Ingres’ Napoleon I on His Imperial Throne (1806)

Ingres' painting of Napoleon is a striking picture. When I first thought of comparing the face in it to Ingres' self-portrait, it was the first I did of an important historical character portrayed by other painters too. I was surprised. I then wondered whether Napoleon's other portraits would resemble the artist who painted it. And, surprisngly, they do. This raised a significant issue. If portraits of the same person by Ingres, David, Gros, Girodet, Delaroche and Appiani, each resemble the artist then the ingrained belief that Old Master portraits were intended as accurate likenesses is questionable. I already suspected other genres of art were not depictions of exterior reality. Now nor were portraits.1

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Captions for image(s) above:

Ingres, Napoleon I on His Imperial Throne (1806) Oil on canvas. Musée d l'Armée, Les Invalides, Paris.

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Why these faces look alike is uncertain because the self-portrait is from 30 years later.1 In any event Ingres could not have depicted Napoleon with any accuracy, i.e., from life, because he was young and un-commissioned. A Government inspector later said so, reporting that the finished picture did not resemble the Emperor.2

See conclusion below

Captions for image(s) above:

Ingres, Detail of Napoleon I ...(1806); Detail of Self-Portrait (c. 1835)

Click image to enlarge.

It seems quite certain then that Ingres included some of his own features in Napoleon and then, years later, made his apparent self-portrait resemble his earlier depiction of the emperor. This probably means that Napoleon in the painting represents an “artist” while Ingres in the drawing conveys the aura of an “Emperor.” Either way Ingres' face-as-Napoleon's implies the figure is an "emperor of art", an imagined archetype perhaps of the honor to which French artists aspire. He planned, furthermore, to have the later self-portrait engraved and distributed to all his students of which there were more than one hundred.3 Was it perhaps an attempt to have his features as Napoleon morphed into future art by his students, some of whom were destined for greatness themselves?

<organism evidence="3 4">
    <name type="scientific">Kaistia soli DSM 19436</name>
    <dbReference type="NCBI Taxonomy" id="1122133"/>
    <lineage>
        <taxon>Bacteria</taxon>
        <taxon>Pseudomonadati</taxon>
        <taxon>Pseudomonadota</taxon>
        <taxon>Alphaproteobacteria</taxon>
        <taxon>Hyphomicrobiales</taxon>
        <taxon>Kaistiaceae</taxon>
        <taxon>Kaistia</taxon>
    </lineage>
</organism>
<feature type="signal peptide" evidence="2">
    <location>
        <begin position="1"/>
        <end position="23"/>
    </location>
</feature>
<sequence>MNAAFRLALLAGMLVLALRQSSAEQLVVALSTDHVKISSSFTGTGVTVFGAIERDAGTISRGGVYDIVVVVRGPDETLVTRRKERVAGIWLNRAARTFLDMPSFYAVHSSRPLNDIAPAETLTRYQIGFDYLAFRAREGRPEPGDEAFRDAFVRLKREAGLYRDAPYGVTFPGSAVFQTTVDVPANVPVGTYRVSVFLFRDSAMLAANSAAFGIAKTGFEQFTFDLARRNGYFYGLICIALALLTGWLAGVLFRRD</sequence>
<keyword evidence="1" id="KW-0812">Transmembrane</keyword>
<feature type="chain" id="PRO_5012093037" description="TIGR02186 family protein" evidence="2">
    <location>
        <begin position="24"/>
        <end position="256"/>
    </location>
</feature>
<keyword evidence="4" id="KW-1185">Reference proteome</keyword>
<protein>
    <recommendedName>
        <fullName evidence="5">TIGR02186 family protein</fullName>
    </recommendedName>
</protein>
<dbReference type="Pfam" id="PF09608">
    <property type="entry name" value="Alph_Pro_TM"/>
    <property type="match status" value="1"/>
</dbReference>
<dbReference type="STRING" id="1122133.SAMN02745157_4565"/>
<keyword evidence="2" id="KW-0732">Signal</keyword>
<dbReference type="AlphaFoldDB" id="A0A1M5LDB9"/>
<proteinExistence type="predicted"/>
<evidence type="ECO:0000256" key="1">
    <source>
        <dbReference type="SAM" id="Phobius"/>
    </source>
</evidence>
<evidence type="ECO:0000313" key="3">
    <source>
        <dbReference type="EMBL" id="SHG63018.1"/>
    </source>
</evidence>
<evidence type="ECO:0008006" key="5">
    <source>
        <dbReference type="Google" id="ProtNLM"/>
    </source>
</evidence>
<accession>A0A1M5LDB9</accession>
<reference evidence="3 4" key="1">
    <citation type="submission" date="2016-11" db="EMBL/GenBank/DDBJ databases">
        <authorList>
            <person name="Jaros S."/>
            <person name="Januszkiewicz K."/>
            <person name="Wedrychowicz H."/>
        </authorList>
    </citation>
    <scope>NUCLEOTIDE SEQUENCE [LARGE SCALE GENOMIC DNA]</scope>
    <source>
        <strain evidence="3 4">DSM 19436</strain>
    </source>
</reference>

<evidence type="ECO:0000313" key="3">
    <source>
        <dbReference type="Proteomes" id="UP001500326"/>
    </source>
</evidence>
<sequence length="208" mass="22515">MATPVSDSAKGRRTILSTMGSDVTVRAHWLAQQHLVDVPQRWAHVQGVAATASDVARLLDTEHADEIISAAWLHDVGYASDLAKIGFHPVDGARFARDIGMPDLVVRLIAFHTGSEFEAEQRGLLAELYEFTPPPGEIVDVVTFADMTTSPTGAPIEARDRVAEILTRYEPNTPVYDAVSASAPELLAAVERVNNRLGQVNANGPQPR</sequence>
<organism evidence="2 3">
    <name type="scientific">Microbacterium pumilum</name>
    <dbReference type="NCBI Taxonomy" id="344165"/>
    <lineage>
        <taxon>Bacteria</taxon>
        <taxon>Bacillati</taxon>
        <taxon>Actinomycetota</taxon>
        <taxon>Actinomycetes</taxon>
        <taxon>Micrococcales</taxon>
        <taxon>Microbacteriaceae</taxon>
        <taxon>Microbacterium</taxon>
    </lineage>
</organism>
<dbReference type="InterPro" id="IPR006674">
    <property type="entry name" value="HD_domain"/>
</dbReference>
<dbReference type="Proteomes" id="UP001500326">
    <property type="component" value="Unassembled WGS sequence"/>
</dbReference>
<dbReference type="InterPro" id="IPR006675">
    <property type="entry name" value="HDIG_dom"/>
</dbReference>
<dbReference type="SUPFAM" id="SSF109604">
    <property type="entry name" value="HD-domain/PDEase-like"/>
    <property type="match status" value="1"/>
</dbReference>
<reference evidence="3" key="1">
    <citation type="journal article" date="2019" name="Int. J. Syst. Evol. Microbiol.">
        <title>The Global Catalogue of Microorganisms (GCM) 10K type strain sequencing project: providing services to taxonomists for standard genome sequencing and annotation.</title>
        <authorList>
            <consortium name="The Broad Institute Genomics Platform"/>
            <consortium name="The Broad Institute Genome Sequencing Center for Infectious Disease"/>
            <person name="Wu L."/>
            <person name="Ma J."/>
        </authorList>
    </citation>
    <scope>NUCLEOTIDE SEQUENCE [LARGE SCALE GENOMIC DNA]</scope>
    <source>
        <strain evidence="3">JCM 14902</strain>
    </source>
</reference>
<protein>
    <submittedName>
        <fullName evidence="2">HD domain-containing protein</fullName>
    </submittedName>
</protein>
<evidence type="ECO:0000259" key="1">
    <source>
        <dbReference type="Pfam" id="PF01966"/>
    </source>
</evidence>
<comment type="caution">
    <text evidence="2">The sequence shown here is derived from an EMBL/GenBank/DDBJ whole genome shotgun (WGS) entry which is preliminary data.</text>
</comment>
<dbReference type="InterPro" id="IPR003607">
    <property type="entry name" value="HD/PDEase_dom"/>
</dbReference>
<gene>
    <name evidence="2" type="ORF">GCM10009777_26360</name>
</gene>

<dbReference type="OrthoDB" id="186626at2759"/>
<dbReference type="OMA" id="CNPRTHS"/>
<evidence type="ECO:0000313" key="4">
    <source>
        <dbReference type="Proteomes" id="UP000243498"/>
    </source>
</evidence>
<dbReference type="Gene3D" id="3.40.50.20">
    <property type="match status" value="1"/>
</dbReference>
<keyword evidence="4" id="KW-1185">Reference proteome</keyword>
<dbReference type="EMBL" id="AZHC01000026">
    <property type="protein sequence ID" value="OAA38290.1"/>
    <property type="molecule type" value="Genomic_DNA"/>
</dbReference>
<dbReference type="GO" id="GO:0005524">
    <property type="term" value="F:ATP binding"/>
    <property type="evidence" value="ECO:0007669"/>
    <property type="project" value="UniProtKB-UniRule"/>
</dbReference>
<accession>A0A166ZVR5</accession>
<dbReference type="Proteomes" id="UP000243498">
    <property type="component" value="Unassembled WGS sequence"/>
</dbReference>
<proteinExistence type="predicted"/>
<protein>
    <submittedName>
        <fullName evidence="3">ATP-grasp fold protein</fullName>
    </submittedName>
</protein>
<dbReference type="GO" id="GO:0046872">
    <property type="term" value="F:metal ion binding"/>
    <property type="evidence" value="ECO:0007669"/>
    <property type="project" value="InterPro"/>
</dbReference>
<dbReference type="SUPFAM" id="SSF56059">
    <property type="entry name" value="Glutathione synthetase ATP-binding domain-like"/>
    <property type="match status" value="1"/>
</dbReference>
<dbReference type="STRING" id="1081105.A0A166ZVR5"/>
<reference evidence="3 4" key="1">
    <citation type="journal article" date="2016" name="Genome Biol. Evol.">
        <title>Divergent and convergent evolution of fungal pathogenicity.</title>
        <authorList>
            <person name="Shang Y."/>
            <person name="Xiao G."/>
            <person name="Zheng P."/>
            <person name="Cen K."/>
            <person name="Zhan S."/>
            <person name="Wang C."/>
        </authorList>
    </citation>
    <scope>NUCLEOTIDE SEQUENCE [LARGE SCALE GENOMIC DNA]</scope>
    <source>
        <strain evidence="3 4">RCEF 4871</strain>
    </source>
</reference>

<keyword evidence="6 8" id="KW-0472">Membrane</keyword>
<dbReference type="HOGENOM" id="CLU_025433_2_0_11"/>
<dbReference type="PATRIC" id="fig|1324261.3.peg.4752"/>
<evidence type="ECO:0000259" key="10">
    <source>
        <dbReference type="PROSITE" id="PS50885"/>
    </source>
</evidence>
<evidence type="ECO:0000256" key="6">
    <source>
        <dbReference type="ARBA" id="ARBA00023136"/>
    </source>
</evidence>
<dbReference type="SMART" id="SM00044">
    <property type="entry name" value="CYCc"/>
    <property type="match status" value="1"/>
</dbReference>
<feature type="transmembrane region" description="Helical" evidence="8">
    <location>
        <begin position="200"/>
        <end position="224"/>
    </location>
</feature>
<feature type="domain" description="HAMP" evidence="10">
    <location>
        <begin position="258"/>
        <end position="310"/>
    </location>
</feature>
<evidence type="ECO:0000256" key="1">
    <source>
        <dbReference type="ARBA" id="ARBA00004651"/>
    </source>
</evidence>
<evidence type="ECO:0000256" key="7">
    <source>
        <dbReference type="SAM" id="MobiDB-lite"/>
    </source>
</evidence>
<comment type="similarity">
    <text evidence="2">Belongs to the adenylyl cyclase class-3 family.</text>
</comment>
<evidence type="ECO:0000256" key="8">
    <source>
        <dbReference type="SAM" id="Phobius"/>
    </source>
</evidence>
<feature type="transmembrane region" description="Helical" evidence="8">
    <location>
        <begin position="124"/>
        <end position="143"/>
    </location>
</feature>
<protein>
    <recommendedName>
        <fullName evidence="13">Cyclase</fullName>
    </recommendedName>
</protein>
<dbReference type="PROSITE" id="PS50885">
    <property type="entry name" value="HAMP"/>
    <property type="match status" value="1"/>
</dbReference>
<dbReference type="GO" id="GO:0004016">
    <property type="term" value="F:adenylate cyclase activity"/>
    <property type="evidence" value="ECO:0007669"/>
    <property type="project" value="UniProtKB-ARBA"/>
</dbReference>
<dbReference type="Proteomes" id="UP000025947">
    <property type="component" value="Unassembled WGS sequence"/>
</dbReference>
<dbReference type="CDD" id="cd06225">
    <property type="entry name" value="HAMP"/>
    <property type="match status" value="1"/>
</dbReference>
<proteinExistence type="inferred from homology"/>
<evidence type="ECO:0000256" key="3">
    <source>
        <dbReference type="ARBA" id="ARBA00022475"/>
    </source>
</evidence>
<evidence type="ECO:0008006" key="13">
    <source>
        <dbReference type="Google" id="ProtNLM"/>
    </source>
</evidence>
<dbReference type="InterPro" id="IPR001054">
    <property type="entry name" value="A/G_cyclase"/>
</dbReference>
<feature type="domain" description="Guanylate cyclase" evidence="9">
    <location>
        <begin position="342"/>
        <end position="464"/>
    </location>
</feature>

There is a postscript to the story. In a book published in 1856 Théophile Silvestre recounts a conversation with one of Ingres' pupils who told him, "It is impossible to compare our master to any other man than Napoleon I." Silvestre then comments that Ingres did indeed resemble the Emperor: "There is in [his] physiognomy, in the gestures, something to that."4 I believe that Silvestre, too young to have seen Napoleon in life, was comparing Ingres' features to Ingres' own portrait of Napoleon. Ingres would probably have been pleased.

See also the entry on Gros' portrait of Napoleon.

Notes:

1. See comparisons of Napoleon by other artists, and of other sitters, in the EPPH book Every Painter Paints Himself: Portraits of An Artist and An Alter Ego.  

2. In most other portrait/self-portrait comparisons on EPPH the self-portrait is generally earlier.

3. Gary Tinterow and Philip Conisbee. (eds.) Portraits by Ingres: Image of an Epoch (New York: Metropolitan Museum of Art) 1999, p.69

4. Silvestre, Histoires des artistes vivants: Études d'après nature (Paris) 1856, p.5 cited in Edgar Munhall, Ingres and the Comtesse d"Haussonville (New York: Frick) 1985, p.16

5. Silvestre, ibid., p.18

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